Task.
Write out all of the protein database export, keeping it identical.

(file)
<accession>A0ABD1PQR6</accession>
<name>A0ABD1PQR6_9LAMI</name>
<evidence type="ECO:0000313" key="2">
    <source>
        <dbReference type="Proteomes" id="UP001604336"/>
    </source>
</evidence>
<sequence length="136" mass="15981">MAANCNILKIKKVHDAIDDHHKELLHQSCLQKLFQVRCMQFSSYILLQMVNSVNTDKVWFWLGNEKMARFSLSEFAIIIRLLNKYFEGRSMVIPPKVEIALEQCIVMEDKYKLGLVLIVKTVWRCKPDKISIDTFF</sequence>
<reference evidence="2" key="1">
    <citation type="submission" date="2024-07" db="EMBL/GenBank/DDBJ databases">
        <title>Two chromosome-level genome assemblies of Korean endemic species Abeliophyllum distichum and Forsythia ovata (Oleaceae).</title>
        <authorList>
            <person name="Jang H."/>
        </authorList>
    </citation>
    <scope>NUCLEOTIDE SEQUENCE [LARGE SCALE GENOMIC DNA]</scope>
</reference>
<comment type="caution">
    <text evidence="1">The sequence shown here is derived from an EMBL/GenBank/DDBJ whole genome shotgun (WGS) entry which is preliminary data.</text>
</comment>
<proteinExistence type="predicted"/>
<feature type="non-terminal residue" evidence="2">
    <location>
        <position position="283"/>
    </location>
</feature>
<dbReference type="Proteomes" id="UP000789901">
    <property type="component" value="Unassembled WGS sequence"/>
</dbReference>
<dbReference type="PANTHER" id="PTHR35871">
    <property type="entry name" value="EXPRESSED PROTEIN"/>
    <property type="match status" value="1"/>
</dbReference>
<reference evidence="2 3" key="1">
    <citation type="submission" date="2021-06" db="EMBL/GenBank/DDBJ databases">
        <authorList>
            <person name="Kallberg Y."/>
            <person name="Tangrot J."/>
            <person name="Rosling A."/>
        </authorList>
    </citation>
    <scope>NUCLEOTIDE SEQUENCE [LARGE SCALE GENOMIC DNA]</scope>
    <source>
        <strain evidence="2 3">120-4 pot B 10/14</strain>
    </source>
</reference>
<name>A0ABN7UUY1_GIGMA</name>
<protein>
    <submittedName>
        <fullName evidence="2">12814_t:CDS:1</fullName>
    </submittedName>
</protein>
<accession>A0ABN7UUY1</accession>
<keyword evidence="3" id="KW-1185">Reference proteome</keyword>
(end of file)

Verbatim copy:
<accession>A0ABD1PQR6</accession>
<name>A0ABD1PQR6_9LAMI</name>
<evidence type="ECO:0000313" key="2">
    <source>
        <dbReference type="Proteomes" id="UP001604336"/>
    </source>
</evidence>
<sequence length="136" mass="15981">MAANCNILKIKKVHDAIDDHHKELLHQSCLQKLFQVRCMQFSSYILLQMVNSVNTDKVWFWLGNEKMARFSLSEFAIIIRLLNKYFEGRSMVIPPKVEIALEQCIVMEDKYKLGLVLIVKTVWRCKPDKISIDTFF</sequence>
<reference evidence="2" key="1">
    <citation type="submission" date="2024-07" db="EMBL/GenBank/DDBJ databases">
        <title>Two chromosome-level genome assemblies of Korean endemic species Abeliophyllum distichum and Forsythia ovata (Oleaceae).</title>
        <authorList>
            <person name="Jang H."/>
        </authorList>
    </citation>
    <scope>NUCLEOTIDE SEQUENCE [LARGE SCALE GENOMIC DNA]</scope>
</reference>
<comment type="caution">
    <text evidence="1">The sequence shown here is derived from an EMBL/GenBank/DDBJ whole genome shotgun (WGS) entry which is preliminary data.</text>
</comment>
<proteinExistence type="predicted"/>
<feature type="non-terminal residue" evidence="2">
    <location>
        <position position="283"/>
    </location>
</feature>
<dbReference type="Proteomes" id="UP000789901">
    <property type="component" value="Unassembled WGS sequence"/>
</dbReference>
<dbReference type="PANTHER" id="PTHR35871">
    <property type="entry name" value="EXPRESSED PROTEIN"/>
    <property type="match status" value="1"/>
</dbReference>
<reference evidence="2 3" key="1">
    <citation type="submission" date="2021-06" db="EMBL/GenBank/DDBJ databases">
        <authorList>
            <person name="Kallberg Y."/>
            <person name="Tangrot J."/>
            <person name="Rosling A."/>
        </authorList>
    </citation>
    <scope>NUCLEOTIDE SEQUENCE [LARGE SCALE GENOMIC DNA]</scope>
    <source>
        <strain evidence="2 3">120-4 pot B 10/14</strain>
    </source>
</reference>
<name>A0ABN7UUY1_GIGMA</name>
<protein>
    <submittedName>
        <fullName evidence="2">12814_t:CDS:1</fullName>
    </submittedName>
</protein>
<accession>A0ABN7UUY1</accession>
<keyword evidence="3" id="KW-1185">Reference proteome</keyword>